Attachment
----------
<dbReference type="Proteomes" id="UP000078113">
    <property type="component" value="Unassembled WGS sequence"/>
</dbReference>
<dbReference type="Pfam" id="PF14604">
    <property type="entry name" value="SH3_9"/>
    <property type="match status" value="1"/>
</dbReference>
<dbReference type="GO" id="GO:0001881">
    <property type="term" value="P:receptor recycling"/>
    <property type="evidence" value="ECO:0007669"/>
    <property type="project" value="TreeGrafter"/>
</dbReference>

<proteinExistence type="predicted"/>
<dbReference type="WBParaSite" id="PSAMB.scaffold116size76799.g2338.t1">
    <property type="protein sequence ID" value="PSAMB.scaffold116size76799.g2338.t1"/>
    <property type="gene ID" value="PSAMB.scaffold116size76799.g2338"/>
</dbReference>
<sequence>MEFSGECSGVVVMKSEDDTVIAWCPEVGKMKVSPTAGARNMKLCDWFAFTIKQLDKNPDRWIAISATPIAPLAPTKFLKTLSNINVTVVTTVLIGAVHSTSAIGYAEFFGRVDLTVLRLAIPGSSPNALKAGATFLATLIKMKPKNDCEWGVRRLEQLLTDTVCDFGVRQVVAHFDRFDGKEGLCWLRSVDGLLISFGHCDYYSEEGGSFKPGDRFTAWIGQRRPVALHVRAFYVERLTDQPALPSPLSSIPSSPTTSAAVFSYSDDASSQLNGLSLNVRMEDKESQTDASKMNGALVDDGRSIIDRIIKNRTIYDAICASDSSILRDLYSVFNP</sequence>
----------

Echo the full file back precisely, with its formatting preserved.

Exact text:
<dbReference type="Proteomes" id="UP000078113">
    <property type="component" value="Unassembled WGS sequence"/>
</dbReference>
<dbReference type="Pfam" id="PF14604">
    <property type="entry name" value="SH3_9"/>
    <property type="match status" value="1"/>
</dbReference>
<dbReference type="GO" id="GO:0001881">
    <property type="term" value="P:receptor recycling"/>
    <property type="evidence" value="ECO:0007669"/>
    <property type="project" value="TreeGrafter"/>
</dbReference>

<proteinExistence type="predicted"/>
<dbReference type="WBParaSite" id="PSAMB.scaffold116size76799.g2338.t1">
    <property type="protein sequence ID" value="PSAMB.scaffold116size76799.g2338.t1"/>
    <property type="gene ID" value="PSAMB.scaffold116size76799.g2338"/>
</dbReference>
<sequence>MEFSGECSGVVVMKSEDDTVIAWCPEVGKMKVSPTAGARNMKLCDWFAFTIKQLDKNPDRWIAISATPIAPLAPTKFLKTLSNINVTVVTTVLIGAVHSTSAIGYAEFFGRVDLTVLRLAIPGSSPNALKAGATFLATLIKMKPKNDCEWGVRRLEQLLTDTVCDFGVRQVVAHFDRFDGKEGLCWLRSVDGLLISFGHCDYYSEEGGSFKPGDRFTAWIGQRRPVALHVRAFYVERLTDQPALPSPLSSIPSSPTTSAAVFSYSDDASSQLNGLSLNVRMEDKESQTDASKMNGALVDDGRSIIDRIIKNRTIYDAICASDSSILRDLYSVFNP</sequence>